MORTON - Ever since he can remember, Tim Schablin has always been fascinated by wildlife and animals. Thanks to an idea he had as a teenager and an ad he saw in a magazine, Schablin gets to spend a lot of time doing the thing he loves.
When he was younger, he spent time hunting and trapping and grew up next to a river, giving him easy access to fishing and hunting.
Schablin is a do-it-yourself taxidermist in Morton. He grew up in Springfield, and as a 16-year old, he saw an advertisement and decided taxidermy was something he wanted to try on his own.
Self taught taxidermist Tim Schablin works on a dear head.
Schablin with with a few of the animals he has preserved at his business 4most Taxidermy.
A pheasant Schablin preserved.
A photo of Schablin in 1984 with a wood duck he mounted.
"It was about 1981," Schablin said. "I seen an ad in a hunting magazine and it said learn taxidermy. I didn't even know what it was, so I responded to the ad to find out what taxidermy was, and they sent me a brochure and I thought, 'hey, this is for me. I like this kind of stuff.' So I sent off for some books on how to learn it, and I went from there."
Once Schablin got his books explaining how to do taxidermy, he went to work. His first project was a fish and he was pleased with his work once he was done. From there, he was hooked and he began working on other small-game projects.
Soon, word spread around Springfield about Schablin's work and people were bringing him business while he was still in high school.
After high school, Schablin attended college in Hutchinson and after that he moved to Seattle, where he lived for about seven years. Once he moved back to Minnesota in 1997, he decided to try taxidermy again, and now he's gotten more serious about it.
"When I picked up on it again, it was more of a hobby until about a year ago when I said 'I'm going to do this full-time,'" he said.
When he first started, Schablin said he had problems with some animals, particularly ducks.
"They're very delicate and their skin is very, very thin," Schablin said. "You really have to have a lot of patience and be willing to sit at the table for hours and be careful you don't cut through the skin."
But as he kept working, he got better at his craft, and now he wants to try working with different animals down the road. He has worked with deer and fox and he'd like to work on larger animals such as a bear in the future.
He said the projects are fairly time consuming. He estimates it takes him a few months to do each individual animal. Most of the time is waiting for the materials to get to him and preparation of the animal itself. Some of the materials he uses include needles and scalpels and various chemicals to treat the hides as well as paints to give the animal fur or feathers more color.
He said that he works on each animals about eight hours each day, depending on how much needs to be done on any given day.
"You gotta go through the tanning process and put the preserves on the hide," he said.
"Then you gotta allow time for it to dry. If I start on a deer head today and worked on it every day, it would take 20 days.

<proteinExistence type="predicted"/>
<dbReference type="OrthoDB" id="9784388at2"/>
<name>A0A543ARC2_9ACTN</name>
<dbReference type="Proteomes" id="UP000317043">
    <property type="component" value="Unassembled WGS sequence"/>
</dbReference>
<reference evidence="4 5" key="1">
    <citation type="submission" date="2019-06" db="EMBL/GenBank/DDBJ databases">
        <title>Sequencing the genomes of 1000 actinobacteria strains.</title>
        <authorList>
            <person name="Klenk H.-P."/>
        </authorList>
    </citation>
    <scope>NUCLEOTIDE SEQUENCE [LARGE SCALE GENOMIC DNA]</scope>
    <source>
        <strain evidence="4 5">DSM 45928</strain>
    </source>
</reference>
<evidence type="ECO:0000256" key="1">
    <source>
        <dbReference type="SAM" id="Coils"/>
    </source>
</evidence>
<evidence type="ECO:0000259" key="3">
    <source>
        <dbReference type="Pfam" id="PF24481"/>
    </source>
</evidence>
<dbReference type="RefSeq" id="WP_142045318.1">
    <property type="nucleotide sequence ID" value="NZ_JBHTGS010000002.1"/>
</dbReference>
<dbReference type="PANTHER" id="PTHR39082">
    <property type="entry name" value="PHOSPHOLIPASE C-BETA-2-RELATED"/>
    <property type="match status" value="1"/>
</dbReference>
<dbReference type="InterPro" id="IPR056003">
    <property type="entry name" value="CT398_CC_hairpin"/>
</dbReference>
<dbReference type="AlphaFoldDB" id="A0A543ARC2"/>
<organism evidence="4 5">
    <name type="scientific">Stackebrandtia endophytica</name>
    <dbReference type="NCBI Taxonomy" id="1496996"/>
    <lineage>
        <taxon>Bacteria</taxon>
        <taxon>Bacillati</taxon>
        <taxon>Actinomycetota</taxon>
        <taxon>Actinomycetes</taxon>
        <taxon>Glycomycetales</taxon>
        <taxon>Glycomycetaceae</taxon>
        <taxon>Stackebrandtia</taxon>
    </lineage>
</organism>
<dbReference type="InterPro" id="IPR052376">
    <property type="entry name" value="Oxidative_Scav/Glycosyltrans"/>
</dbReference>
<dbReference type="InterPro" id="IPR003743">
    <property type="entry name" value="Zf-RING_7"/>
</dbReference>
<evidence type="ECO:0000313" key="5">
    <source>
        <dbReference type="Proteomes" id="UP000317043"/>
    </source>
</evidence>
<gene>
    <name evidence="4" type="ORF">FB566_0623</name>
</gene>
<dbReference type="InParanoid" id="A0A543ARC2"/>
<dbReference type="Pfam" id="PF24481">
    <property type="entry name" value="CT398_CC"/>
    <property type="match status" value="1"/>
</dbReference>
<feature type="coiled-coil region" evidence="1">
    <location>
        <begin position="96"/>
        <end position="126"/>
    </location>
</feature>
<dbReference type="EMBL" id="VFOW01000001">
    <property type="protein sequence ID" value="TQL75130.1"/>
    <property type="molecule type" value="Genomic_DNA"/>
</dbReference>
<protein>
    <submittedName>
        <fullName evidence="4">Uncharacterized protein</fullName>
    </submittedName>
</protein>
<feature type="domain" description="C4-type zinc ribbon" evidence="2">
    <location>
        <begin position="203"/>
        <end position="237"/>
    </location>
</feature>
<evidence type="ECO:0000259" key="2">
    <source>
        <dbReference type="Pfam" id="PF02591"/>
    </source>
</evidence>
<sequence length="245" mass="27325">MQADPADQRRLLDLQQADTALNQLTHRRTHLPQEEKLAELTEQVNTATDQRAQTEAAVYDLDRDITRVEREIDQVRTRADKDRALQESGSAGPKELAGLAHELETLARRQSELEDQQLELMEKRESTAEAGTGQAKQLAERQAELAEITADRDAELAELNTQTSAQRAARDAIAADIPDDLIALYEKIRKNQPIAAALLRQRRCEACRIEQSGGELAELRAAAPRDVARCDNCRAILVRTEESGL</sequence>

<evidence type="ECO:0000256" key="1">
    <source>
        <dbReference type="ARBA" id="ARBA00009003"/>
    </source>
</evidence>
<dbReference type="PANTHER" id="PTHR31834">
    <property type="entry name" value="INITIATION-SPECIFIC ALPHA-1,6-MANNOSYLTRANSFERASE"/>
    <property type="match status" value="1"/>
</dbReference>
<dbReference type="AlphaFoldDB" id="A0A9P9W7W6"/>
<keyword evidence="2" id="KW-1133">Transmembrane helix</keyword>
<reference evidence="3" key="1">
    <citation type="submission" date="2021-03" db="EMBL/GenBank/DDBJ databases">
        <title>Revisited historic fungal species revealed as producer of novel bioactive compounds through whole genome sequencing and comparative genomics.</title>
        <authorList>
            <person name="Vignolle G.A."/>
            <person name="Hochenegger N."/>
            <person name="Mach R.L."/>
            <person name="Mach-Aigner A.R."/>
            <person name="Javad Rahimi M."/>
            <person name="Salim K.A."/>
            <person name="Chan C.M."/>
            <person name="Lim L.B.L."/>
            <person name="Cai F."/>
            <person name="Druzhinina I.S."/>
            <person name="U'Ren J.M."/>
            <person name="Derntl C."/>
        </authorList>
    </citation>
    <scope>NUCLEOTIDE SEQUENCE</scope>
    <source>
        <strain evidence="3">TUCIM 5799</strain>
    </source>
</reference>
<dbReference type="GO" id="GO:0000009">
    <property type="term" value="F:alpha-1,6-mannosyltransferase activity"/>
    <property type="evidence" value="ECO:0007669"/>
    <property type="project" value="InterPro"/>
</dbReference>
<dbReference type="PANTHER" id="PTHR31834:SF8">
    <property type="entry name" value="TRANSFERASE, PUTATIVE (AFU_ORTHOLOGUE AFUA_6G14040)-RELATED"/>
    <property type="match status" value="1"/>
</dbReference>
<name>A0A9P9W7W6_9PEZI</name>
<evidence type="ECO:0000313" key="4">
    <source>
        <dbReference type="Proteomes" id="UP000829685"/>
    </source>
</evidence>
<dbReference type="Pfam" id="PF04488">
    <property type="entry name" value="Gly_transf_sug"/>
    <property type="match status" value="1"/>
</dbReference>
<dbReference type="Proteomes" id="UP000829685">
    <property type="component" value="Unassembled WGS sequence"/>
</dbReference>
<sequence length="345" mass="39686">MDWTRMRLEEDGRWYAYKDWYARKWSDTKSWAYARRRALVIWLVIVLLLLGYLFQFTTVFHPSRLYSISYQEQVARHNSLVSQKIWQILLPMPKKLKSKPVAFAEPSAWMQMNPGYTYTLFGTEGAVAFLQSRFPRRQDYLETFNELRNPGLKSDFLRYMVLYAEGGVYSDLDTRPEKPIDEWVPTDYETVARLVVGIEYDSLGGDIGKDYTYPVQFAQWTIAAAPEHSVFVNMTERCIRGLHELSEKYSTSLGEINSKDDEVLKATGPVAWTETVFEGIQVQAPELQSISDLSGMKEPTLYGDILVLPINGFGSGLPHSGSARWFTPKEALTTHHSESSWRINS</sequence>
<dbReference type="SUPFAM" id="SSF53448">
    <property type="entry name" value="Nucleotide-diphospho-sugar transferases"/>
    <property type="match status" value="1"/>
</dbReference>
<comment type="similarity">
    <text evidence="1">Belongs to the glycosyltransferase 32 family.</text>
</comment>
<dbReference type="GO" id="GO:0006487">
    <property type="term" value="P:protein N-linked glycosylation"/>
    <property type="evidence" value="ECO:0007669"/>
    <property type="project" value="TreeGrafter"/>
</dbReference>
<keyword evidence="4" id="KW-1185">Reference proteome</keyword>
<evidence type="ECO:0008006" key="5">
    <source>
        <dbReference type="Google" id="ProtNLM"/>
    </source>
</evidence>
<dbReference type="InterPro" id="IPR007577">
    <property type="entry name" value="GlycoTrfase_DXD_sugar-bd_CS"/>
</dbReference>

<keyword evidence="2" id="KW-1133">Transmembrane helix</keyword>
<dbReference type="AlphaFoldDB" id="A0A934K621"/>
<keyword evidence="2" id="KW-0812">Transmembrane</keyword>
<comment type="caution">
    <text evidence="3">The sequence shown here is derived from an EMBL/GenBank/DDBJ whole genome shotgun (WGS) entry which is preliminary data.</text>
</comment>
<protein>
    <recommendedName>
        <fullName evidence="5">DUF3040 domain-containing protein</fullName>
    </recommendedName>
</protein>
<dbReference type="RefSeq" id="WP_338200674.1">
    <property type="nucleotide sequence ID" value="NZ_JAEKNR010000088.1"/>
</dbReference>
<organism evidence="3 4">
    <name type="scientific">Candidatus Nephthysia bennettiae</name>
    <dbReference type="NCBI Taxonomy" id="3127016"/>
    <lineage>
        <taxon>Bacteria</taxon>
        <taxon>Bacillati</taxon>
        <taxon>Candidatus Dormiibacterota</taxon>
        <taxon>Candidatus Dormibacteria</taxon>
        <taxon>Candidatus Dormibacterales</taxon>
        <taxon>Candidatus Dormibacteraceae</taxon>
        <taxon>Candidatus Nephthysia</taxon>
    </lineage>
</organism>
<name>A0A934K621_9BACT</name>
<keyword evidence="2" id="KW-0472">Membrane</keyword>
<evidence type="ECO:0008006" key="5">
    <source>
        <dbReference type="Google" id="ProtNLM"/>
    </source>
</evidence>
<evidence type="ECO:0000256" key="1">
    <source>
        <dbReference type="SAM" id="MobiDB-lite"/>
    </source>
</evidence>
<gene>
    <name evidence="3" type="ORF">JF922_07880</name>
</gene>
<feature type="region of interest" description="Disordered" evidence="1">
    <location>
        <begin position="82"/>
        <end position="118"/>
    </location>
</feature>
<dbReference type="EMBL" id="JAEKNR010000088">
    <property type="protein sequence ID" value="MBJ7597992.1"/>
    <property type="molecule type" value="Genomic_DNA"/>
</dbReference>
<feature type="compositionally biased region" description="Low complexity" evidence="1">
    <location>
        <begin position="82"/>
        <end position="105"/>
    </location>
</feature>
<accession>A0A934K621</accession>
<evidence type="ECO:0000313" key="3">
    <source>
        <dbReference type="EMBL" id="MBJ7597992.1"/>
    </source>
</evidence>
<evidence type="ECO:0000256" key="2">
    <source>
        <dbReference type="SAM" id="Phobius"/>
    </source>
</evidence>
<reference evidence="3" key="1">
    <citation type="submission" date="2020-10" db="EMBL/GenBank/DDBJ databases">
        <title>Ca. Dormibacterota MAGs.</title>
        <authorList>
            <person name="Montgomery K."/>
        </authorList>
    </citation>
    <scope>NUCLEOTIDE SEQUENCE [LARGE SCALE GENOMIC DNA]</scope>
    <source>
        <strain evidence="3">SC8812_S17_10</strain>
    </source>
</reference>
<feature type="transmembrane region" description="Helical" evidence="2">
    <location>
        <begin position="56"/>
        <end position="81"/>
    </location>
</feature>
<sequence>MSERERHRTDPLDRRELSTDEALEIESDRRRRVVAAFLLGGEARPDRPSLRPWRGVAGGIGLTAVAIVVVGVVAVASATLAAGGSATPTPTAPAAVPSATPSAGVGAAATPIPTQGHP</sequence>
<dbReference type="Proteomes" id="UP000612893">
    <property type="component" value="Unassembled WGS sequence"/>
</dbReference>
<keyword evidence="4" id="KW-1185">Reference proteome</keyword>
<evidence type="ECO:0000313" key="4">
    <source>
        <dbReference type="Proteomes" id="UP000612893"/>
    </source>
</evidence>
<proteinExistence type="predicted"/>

"But it depends, too," he said. "Some days, you take the hide and you put it in chemicals so you're really not doing anything. You let it sit for three days, and then you dig it out and put it in the next chemical, and then you let it sit there for three days. So you're not working on it steady."
The process itself involves several steps that can vary in length.
"Step one would be fleshing it, where you take off the extra meat off, and then you tan it," Schablin said. "That permanently preserves the hide."
After that, he waits for the form, which is a styrofoam piece that he forms until he gets the pose from the animal that is needed for the final product.
"When you get that, you put the skin over it and you sculpt them so that you have your eyelids and all that, so you're preparing the form. You put the hide over it once it's done tanning. You put it on and sew it up, and you have to make adjustments with the lift and the eyes and make sure it all looks natural."
Schablin said that it's hard to get the exact size of Styrofoam for the animal that he is working on.
"You order the size that comes close and you usually have to alter," he said. "You can sand the foam down other spots you might have to add like a clay material to build up the other areas."
Once he has all of the animal formed the way he wants and the skin and all of the other details perfect, he lets it dry, which can take up to a week.
"You just let them sit out, and sometimes you can put a fan on them if the humidity outside is really high," he said. "But in the wintertime, the air is dry so it doesn't take quite so long."
Schablin has a business that he started called 4most Taxidermy. He does all of his work in a shop at home and he seems to love his new career. He also has a myspace page (www.myspace.com/4mosttaxidermy)in which he displays a lot of his work.
After all of the hard work that goes into the finished product, he said that he is most proud of the end result.
"You look at something after you've finished it, and there's that pride. You look at it and you say 'I did that,'" he said.